A Cure for Suicide by Jesse Ball
Jesse Ball's A Cure for Suicide is a novel about learning to forget the past. It also functions as a kind of mystery in which the reader must attempt to piece together the history that drove a man to erase his memory. This is a beautifully written quest for meaning that challenges assumptions about the tie between memory and the creation of meaning. Memory allows us to love the people we've known in the past, but it may prevent us from finding beauty, love, and meaning in the present.
The novel begins with a woman, "the examiner," arriving at a Victorian house in which a man, "the claimant," lies in bed with absolutely no memory of how he got there. The examiner has been assigned to this claimant; she will teach him everything from mechanical functions -- this is how you sit in a chair, this is how you button a shirt -- to the proper ways of interacting with other people. The examiners and claimants live in "gentle villages," villages in which all the houses, stores, and restaurants are identical and everything is predictable.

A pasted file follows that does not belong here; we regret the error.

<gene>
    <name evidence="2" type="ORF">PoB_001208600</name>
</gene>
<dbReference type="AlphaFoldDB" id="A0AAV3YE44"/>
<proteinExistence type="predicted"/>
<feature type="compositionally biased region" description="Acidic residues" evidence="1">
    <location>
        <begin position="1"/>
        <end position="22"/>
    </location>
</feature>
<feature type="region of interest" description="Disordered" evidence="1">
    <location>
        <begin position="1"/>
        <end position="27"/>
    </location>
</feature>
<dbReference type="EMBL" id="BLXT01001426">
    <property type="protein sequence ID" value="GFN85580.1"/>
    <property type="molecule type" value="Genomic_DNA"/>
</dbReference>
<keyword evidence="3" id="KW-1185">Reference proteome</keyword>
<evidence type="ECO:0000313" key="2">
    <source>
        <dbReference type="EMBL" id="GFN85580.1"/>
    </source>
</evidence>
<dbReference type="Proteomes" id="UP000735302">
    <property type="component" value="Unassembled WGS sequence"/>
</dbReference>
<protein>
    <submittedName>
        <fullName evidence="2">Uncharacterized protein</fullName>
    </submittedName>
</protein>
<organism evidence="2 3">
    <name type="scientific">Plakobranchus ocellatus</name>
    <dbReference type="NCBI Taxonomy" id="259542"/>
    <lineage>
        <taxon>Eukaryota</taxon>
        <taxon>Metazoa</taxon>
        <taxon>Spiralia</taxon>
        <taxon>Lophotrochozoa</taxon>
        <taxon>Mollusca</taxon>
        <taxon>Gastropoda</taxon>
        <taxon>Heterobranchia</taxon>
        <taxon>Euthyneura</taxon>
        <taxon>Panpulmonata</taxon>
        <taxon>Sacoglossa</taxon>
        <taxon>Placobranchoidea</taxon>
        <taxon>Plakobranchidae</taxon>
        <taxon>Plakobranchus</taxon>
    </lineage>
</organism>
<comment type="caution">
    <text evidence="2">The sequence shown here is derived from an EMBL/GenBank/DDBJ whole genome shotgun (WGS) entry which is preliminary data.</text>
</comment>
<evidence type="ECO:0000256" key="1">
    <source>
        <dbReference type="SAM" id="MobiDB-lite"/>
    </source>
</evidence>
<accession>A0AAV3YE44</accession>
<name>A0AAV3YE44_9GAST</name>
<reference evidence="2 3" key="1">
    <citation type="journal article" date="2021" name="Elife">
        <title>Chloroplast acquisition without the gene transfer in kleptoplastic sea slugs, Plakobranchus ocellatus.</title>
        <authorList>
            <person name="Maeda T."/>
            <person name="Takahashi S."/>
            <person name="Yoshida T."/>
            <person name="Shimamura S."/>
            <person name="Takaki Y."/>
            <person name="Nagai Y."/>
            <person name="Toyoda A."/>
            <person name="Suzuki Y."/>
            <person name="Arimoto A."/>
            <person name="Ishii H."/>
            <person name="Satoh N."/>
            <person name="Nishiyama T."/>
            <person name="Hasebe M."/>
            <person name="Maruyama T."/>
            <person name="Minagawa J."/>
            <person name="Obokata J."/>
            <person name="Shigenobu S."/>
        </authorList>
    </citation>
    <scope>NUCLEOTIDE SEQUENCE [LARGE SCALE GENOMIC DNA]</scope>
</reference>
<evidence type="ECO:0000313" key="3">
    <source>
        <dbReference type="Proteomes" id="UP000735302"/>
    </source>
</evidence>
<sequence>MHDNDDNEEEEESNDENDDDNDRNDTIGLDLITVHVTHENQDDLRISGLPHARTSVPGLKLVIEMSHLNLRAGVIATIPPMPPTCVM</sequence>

The lack of context concerning the history of the claimant and villages makes reading this novel a kind of mystery, a search for clues, the discovery of which will not leave the reader adrift in a strange village with an unknown history and purpose. It is made clear that the claimant came to the village because a woman he loved had died, but the claimant does not know this (his memory has been erased), nor do we know the details of how she died. Without revealing that this pertains to his own past, the examiner explains to him, "If a person was loved, and a person has died, we want to bring them with us while we still live, but we cannot allow their memory to ruin all new things." Yet there is a desire for the reader to lay claim to the claimant's absent memory. By doing so, we may sympathize with him and what he has lost.